What determines a city’s future success and how is this linked to property investment?
In the next economic downturn, central banks will likely have to reach further into their unconventional playbook. But which policymakers have the most freedom to act and what does that mean for asset prices?
Raising the retirement age can help with the fiscal costs of living longer. But our unhealthy lives could force us to look at other options.
Cleaning up the world’s plastic waste will be a monumental effort – one which will have major implications for petrochemical companies and the long-term demand for oil.
Investors need to factor in how immigration concerns in the European Union could fuel the rise of populist parties, potentially increasing the political risk premium.
A lack of policy space means that central banks may have to turn to more unconventional responses when the next recession occurs.
Is artificial intelligence overhyped, or are we at the vanguard of a new wave of corporate productivity improvements ushered in by next-generation technology?
The disruptive change of the ‘shale revolution’ has forced existing producers to adapt while reducing OPEC’s pricing power. We expect further far-reaching changes to take effect in the coming years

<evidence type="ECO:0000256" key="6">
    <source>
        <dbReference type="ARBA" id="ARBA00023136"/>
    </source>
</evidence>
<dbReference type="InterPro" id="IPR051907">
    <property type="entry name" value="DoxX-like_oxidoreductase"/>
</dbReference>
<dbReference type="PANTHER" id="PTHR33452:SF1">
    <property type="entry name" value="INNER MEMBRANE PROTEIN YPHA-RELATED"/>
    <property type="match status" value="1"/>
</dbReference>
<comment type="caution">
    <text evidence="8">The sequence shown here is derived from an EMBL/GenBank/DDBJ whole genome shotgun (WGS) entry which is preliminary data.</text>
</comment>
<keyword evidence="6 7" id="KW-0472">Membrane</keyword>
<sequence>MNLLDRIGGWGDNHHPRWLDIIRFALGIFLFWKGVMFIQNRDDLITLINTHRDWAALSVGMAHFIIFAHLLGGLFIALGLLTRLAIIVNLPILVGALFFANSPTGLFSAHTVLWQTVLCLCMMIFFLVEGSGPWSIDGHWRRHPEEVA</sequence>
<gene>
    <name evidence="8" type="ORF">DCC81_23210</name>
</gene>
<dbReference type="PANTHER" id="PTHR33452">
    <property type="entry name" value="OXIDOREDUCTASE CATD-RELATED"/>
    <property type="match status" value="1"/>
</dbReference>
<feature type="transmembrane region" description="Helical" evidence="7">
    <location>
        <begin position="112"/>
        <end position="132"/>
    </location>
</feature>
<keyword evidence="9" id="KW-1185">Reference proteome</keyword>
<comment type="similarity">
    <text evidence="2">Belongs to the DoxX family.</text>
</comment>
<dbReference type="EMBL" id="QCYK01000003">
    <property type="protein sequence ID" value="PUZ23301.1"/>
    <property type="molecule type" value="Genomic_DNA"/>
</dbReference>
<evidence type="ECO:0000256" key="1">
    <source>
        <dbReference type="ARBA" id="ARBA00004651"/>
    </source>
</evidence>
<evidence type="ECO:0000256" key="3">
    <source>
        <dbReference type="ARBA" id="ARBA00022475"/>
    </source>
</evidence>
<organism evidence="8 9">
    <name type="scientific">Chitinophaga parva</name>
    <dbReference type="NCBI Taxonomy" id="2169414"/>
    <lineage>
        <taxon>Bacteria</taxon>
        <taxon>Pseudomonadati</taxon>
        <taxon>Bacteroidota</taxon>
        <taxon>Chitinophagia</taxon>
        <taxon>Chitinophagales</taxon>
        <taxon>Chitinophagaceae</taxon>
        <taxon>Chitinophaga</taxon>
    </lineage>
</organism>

A renewable revolution is taking place in the way we produce and consume energy and it presents an enormous opportunity for investors.
Increasing life expectancy is one of the most profound success stories of the post-war era. The pace and scale of this human success story has been remarkable, but it is creating its own challenges for corporates.
Slower population growth has probably depressed OECD inflation by around ½% over the past decade. Going forward, the outlook could change.
Our forecast of a long-term structural shift away from coal could have dramatic implications for investors.
The logistics industry is seeing increased investment, driven by technology trends including automation and smart manufacturing.
Driven by positive demographic trends, Asia has been a critical engine of the global economy, contributing around 30% of world GDP growth since 1980.
Pay-as-you-go pension and healthcare schemes are under increasing pressure from ageing populations.
Some countries are in pole position, while others are in danger of crashing out. The global labour force (the number of 15-70 year olds willing to work) is slowing down.